By Stephen E. Lipken
A gala National Kick-off Promotional WWI TV Miniseries Cocktail Reception, “42nd Rainbow Division, In Their Division They Found Unity,” was held at the Bronxville Women’s Club (BWC) on Saturday, August 12, sponsored by BWC, Rainbow Division Productions, Veterans of Foreign Wars (VFW) Post 2285 and American Legion Post 979.
Executive Producer/Creator/Writer Alan Platt Sands of Rainbow Division Productions LLC appeared to promote his 42nd Rainbow Division miniseries. Originally from Lincoln, Nebraska, Sands said that he has lived in New York before. “The sole purpose for my being in New York City for the past two years is the 42nd Rainbow Division and my personal quest to actually produce the miniseries.”
The topic was suggested to Sands by United States World War I Centennial Commissioners Monique Seefried and Jerry Hester when Alan visited the General Douglas MacArthur Memorial and Museum in Norfolk, VA during their 50th Anniversary in 2015.
“The 42nd Rainbow Division was composed of 26 National Guard units from all over America including Washington, D.C. This was the brainchild of then Major Douglas MacArthur who went to the Secretary of War Newton Baker and said we needed men because the standing Army had only 130,000 men when President Woodrow Wilson declared war on April 6, 1917,” Sands stated.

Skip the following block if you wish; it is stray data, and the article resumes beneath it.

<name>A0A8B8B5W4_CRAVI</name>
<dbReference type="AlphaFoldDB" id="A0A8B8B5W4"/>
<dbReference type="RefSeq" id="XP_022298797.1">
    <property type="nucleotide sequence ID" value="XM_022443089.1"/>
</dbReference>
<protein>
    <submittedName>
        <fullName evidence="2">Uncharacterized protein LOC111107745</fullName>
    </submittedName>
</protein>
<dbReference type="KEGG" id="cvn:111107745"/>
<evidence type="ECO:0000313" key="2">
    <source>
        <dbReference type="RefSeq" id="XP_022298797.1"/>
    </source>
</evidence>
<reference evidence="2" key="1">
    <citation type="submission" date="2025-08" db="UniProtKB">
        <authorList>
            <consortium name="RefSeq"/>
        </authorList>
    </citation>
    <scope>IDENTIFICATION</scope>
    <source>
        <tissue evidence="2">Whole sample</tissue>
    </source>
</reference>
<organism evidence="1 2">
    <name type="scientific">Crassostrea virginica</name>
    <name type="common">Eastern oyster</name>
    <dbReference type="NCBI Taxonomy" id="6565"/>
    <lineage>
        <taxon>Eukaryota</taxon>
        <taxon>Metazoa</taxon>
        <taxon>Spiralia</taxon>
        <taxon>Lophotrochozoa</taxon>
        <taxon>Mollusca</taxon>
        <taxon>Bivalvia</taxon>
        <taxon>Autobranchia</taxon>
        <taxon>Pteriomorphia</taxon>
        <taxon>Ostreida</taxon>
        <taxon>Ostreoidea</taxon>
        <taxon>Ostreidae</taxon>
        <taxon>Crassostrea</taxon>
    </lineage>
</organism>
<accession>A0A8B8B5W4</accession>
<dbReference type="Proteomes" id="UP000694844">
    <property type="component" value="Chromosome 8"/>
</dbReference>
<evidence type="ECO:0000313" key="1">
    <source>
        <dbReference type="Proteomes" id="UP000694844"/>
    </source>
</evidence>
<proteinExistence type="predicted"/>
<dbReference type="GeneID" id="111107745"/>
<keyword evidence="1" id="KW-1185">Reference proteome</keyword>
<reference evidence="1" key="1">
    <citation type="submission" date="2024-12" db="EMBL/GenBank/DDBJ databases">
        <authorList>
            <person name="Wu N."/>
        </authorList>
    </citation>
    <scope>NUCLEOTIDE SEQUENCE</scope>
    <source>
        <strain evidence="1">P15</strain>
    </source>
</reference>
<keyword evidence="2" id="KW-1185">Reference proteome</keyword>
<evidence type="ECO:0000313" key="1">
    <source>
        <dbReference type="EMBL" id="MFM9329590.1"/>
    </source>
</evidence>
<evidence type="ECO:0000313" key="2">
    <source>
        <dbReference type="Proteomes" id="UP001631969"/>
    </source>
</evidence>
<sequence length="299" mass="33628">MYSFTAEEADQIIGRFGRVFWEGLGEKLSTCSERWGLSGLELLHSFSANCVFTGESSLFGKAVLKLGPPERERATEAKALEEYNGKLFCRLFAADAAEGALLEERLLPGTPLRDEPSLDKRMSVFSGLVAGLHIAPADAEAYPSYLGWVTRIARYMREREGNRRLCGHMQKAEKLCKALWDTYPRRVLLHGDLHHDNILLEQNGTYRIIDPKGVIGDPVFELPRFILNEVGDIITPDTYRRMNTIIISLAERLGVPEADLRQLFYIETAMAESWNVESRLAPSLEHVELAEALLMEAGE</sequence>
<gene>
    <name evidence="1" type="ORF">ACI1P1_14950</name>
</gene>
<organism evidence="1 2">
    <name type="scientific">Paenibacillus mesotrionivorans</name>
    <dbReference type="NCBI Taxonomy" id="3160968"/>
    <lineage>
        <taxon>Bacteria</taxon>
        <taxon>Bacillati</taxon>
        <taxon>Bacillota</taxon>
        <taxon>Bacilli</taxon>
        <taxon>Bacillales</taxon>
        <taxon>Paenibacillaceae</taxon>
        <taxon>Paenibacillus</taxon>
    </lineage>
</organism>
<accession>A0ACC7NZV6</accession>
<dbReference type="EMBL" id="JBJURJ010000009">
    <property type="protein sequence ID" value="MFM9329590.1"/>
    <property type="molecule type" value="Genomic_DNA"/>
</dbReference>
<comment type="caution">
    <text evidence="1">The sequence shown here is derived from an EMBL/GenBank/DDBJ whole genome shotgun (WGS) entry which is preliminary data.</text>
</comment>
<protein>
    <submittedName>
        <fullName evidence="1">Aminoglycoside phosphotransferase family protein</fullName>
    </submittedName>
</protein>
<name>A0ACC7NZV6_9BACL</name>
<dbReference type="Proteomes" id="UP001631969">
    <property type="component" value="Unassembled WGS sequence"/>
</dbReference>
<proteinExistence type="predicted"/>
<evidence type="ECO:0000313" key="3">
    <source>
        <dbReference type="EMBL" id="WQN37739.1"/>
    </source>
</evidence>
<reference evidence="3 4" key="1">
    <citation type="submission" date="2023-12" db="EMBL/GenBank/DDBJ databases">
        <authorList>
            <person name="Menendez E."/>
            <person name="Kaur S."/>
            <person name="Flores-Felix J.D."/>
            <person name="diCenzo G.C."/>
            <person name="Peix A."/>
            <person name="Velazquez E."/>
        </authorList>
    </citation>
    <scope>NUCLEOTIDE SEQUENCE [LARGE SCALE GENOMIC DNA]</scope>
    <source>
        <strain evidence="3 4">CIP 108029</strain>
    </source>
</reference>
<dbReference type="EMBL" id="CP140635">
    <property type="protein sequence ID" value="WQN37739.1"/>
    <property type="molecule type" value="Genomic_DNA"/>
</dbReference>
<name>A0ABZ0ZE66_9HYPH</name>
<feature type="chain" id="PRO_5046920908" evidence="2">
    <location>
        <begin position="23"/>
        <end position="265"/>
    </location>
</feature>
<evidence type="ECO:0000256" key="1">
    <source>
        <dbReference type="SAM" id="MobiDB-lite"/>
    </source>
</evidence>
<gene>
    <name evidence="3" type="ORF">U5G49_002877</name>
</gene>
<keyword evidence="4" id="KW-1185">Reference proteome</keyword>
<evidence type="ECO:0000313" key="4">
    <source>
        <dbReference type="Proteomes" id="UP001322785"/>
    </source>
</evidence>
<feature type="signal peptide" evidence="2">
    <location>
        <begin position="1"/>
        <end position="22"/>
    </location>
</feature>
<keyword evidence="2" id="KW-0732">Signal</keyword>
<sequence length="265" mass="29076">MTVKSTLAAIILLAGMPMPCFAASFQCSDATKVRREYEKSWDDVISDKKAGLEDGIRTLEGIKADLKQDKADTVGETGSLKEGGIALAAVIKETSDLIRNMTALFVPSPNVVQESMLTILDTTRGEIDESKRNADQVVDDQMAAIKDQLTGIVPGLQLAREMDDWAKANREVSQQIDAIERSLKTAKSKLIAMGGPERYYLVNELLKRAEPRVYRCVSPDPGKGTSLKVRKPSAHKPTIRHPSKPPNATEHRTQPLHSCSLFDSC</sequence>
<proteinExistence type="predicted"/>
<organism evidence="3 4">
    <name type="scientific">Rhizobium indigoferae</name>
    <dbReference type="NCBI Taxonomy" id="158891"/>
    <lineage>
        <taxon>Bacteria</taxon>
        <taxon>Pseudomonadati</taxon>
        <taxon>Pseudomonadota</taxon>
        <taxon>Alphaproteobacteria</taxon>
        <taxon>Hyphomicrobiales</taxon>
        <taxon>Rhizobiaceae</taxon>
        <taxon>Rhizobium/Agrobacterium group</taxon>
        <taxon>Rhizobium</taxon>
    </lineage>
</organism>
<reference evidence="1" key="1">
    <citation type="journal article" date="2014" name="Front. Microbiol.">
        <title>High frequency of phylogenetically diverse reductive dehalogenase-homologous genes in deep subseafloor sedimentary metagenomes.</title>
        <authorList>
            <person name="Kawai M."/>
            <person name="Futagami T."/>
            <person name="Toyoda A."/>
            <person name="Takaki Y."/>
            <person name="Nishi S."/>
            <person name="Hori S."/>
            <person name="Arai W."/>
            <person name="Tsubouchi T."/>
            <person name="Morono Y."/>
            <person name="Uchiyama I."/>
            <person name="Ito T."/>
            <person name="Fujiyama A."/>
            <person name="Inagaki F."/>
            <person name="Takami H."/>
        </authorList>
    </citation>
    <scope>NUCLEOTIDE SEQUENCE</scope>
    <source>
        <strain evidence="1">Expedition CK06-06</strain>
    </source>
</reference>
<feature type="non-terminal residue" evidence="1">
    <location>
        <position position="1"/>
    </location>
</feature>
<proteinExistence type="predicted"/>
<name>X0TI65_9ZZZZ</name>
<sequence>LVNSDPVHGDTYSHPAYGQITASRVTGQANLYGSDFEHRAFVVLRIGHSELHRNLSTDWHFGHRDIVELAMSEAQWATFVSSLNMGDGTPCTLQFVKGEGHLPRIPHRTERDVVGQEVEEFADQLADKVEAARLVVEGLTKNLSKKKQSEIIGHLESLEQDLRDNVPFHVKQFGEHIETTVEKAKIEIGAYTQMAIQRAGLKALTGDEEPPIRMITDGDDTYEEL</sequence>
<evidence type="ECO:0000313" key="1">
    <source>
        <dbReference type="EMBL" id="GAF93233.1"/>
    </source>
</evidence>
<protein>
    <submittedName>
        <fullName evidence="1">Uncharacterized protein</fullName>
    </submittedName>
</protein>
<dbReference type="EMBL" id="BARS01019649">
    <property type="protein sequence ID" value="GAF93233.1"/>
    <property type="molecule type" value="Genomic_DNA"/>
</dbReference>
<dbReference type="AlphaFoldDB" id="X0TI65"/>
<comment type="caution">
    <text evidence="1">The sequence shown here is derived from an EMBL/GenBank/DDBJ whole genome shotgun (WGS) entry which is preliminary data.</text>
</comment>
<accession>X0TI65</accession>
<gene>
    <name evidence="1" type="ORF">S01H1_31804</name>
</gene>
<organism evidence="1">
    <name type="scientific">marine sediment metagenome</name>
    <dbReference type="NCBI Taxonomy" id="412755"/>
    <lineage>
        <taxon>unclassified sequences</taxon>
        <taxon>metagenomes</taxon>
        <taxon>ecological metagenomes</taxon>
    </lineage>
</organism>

MacArthur said that such an organization “would stretch over the whole country like a rainbow.”
“The beauty of the story is that you have Northern and Southern regiments fighting together; 55 years prior they were killing each other during the Civil War. The two regiments I am focusing on in the miniseries are New York’s Fighting 69th and the Alabama 4th who fought a very bloody battle at Marye’s Heights at Fredericksburg, VA.
“The reason that I started in Bronxville is that it represents small town America…,” Sands concluded. It was noted that BWC was designed by WWI veteran Penrose Stout.
The 42nd Infantry Division (Rainbow), is currently headquartered at Glenmore Road Armory in Troy, NY.
America’s WWI losses totaled 116,516 men in 7 months, more than Vietnam, Korea, Afghanistan and Iraq combined.